Elizabeth Berney, an attorney, posts to my site about Friday’s Wall Street Journal column on Jewish divorces and women who can’t receive one:
The refusal of certain individuals to give (or accept) a “Get” (Jewish divorce) and spousal abuse are important issues, deserving of attention. However, Ms. Bari Weiss’s highly inaccurate article, “A Religious Split” (Aug. 24, 2007), used the wrong couple as its example. Amusingly, the article mis-described 40 year- old Ms. Susan Rosenfeld as “in her mid-30s.” (I’m now hoping that my age will be listed as 29 if I’m ever mentioned in a WSJ story!) However, the article’s false portrayal of Mr. Ariel HaCohen as abusive was not so amusing. During the many years I’ve known him, I’ve never seen Ariel act with less than the utmost kindness, gentleness and respect towards Susan (and towards everyone else). By contrast, I overheard Susan constantly scream at Ariel when Ariel attempted to speak on the telephone. During their marriage, Ariel became severely disabled with a back injury. Even with high doses of pain medication, he is still unable to sit up. He was obviously not in the physical condition to turn anyone into a punching bag. (Susan’s real motivation for divorcing Ariel seems to be his disability and its financial consequences. Incidentally, contrary to her claim, I usually saw Susan wearing short sleeves.) As for the Get, Susan and Ariel’s civil divorce is not yet final. According to Jewish law, a valid Get can only be issued after the civil issues are finalized. Susan is thus not an “agunah.” Moreover, Susan continues to refuse Ariel’s offer to come to either of two highly respected Jewish courts from which a fair result to all concerned can be expected. It is unfortunate that Weiss chose such an inappropriate poster couple for her article.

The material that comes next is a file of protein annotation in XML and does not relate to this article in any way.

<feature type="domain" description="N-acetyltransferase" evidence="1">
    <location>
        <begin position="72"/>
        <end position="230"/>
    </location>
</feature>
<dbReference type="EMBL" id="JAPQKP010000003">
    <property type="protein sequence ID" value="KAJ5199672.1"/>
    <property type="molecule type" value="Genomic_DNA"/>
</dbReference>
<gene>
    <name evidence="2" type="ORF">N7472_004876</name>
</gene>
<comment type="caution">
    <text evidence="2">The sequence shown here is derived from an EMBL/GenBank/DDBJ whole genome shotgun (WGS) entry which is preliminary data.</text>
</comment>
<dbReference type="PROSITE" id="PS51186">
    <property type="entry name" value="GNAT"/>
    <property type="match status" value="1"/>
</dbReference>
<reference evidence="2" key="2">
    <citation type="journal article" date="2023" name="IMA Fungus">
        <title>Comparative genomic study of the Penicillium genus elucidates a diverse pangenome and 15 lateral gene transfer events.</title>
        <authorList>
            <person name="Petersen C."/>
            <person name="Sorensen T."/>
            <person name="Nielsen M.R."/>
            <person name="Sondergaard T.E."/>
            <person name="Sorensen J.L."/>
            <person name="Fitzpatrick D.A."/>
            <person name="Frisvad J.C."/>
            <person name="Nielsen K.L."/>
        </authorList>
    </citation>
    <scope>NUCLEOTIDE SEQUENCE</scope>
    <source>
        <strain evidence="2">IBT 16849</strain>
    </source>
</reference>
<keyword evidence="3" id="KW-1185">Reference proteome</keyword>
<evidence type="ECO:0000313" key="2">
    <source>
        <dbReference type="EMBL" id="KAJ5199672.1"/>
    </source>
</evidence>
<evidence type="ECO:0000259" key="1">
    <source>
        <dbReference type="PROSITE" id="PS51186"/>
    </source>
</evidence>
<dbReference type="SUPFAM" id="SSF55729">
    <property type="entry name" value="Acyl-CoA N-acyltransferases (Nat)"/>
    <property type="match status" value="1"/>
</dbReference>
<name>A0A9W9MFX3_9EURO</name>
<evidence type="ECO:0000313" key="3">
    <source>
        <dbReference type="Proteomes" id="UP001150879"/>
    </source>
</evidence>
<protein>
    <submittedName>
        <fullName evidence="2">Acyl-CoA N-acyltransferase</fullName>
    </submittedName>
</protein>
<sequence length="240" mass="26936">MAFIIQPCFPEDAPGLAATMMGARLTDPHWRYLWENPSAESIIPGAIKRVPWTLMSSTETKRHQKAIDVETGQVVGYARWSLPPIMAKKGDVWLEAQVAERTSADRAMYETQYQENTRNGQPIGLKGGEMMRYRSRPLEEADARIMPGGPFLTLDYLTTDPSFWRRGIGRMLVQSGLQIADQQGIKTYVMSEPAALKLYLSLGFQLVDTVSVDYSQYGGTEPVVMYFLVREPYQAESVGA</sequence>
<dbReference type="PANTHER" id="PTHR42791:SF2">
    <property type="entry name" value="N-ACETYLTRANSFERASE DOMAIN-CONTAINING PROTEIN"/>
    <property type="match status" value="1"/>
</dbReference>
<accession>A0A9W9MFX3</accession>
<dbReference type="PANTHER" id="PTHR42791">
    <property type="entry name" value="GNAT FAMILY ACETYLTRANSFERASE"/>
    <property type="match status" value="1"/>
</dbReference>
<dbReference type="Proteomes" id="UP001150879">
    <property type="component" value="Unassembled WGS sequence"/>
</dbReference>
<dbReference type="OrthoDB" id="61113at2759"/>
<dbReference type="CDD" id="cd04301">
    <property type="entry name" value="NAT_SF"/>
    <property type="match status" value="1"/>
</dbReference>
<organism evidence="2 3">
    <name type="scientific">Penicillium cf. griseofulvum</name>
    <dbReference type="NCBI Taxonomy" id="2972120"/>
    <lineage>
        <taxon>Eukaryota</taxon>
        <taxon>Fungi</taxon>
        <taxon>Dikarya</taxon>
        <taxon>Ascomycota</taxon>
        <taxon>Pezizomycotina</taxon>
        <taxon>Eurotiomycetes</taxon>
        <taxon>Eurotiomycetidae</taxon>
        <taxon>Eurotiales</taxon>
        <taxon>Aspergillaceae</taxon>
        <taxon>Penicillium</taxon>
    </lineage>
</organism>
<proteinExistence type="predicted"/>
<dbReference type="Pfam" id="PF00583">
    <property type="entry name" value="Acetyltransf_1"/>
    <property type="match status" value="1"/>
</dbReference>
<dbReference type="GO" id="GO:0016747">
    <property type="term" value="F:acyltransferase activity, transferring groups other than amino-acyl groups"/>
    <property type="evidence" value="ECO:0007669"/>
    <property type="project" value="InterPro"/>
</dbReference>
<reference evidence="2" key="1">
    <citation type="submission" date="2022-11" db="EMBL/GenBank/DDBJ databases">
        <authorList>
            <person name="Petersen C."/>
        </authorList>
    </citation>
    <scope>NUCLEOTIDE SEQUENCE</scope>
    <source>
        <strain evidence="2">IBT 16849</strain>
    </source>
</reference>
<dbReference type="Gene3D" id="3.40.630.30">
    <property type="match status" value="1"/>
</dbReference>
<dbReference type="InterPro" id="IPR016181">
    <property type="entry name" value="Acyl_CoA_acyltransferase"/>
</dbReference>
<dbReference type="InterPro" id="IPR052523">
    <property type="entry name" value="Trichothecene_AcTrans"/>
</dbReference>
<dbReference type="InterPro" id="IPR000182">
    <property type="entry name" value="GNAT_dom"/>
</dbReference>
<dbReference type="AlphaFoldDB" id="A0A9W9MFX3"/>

…Dear "Theda Bara,"
I am a long-time friend of Ariel and the HaCohen family. Among other things, the family took care of me after I was in a car accident years ago. When I saw the defamatory WSJ article on Friday (which seems to have been fed to its young author by Ms. Rosenfeld and/or her attorneys), I was so upset that I could not sleep that night. Many others who know Ariel and his family and the marital situation are similarly upset at this horrible character assassination of a disabled, extremely gentle man. I am a lawyer by profession – but I wrote as an observer who feels that the truth needs to be known.